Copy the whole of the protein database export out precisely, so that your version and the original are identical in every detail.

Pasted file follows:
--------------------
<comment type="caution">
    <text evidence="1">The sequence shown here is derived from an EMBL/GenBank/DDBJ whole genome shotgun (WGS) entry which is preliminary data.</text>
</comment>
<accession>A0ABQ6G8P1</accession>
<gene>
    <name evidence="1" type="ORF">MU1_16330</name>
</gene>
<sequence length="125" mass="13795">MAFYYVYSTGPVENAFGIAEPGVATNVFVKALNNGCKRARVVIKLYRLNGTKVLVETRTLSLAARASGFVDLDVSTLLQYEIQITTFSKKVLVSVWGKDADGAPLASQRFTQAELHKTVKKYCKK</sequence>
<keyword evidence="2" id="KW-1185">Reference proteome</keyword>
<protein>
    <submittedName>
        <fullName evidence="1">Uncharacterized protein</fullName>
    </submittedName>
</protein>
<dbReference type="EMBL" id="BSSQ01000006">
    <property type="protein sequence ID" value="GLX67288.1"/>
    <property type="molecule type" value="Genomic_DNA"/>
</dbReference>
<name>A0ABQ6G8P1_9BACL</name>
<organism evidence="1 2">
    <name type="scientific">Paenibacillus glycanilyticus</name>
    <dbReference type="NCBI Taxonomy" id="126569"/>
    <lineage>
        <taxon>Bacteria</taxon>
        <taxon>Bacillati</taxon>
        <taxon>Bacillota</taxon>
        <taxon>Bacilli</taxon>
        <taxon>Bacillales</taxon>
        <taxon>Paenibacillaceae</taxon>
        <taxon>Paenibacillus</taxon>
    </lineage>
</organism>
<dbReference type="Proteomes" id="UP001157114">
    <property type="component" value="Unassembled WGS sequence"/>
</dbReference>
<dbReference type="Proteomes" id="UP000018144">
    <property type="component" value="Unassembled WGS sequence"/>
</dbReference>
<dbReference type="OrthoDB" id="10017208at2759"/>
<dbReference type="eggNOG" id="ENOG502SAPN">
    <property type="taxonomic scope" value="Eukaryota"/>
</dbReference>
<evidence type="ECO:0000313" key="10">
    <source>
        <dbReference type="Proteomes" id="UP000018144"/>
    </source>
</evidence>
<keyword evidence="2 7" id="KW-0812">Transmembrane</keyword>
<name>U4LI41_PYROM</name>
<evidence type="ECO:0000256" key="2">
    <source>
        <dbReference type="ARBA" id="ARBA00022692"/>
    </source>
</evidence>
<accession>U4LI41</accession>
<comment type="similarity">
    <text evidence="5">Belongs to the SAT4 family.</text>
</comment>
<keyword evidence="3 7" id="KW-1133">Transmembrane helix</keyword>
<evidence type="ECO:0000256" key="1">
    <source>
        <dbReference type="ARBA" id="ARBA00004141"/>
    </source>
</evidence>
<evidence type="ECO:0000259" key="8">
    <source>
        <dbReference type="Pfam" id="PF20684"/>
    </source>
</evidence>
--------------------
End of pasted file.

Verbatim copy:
<comment type="caution">
    <text evidence="1">The sequence shown here is derived from an EMBL/GenBank/DDBJ whole genome shotgun (WGS) entry which is preliminary data.</text>
</comment>
<accession>A0ABQ6G8P1</accession>
<gene>
    <name evidence="1" type="ORF">MU1_16330</name>
</gene>
<sequence length="125" mass="13795">MAFYYVYSTGPVENAFGIAEPGVATNVFVKALNNGCKRARVVIKLYRLNGTKVLVETRTLSLAARASGFVDLDVSTLLQYEIQITTFSKKVLVSVWGKDADGAPLASQRFTQAELHKTVKKYCKK</sequence>
<keyword evidence="2" id="KW-1185">Reference proteome</keyword>
<protein>
    <submittedName>
        <fullName evidence="1">Uncharacterized protein</fullName>
    </submittedName>
</protein>
<dbReference type="EMBL" id="BSSQ01000006">
    <property type="protein sequence ID" value="GLX67288.1"/>
    <property type="molecule type" value="Genomic_DNA"/>
</dbReference>
<name>A0ABQ6G8P1_9BACL</name>
<organism evidence="1 2">
    <name type="scientific">Paenibacillus glycanilyticus</name>
    <dbReference type="NCBI Taxonomy" id="126569"/>
    <lineage>
        <taxon>Bacteria</taxon>
        <taxon>Bacillati</taxon>
        <taxon>Bacillota</taxon>
        <taxon>Bacilli</taxon>
        <taxon>Bacillales</taxon>
        <taxon>Paenibacillaceae</taxon>
        <taxon>Paenibacillus</taxon>
    </lineage>
</organism>
<dbReference type="Proteomes" id="UP001157114">
    <property type="component" value="Unassembled WGS sequence"/>
</dbReference>
<dbReference type="Proteomes" id="UP000018144">
    <property type="component" value="Unassembled WGS sequence"/>
</dbReference>
<dbReference type="OrthoDB" id="10017208at2759"/>
<dbReference type="eggNOG" id="ENOG502SAPN">
    <property type="taxonomic scope" value="Eukaryota"/>
</dbReference>
<evidence type="ECO:0000313" key="10">
    <source>
        <dbReference type="Proteomes" id="UP000018144"/>
    </source>
</evidence>
<keyword evidence="2 7" id="KW-0812">Transmembrane</keyword>
<name>U4LI41_PYROM</name>
<evidence type="ECO:0000256" key="2">
    <source>
        <dbReference type="ARBA" id="ARBA00022692"/>
    </source>
</evidence>
<accession>U4LI41</accession>
<comment type="similarity">
    <text evidence="5">Belongs to the SAT4 family.</text>
</comment>
<keyword evidence="3 7" id="KW-1133">Transmembrane helix</keyword>
<evidence type="ECO:0000256" key="1">
    <source>
        <dbReference type="ARBA" id="ARBA00004141"/>
    </source>
</evidence>
<evidence type="ECO:0000259" key="8">
    <source>
        <dbReference type="Pfam" id="PF20684"/>
    </source>
</evidence>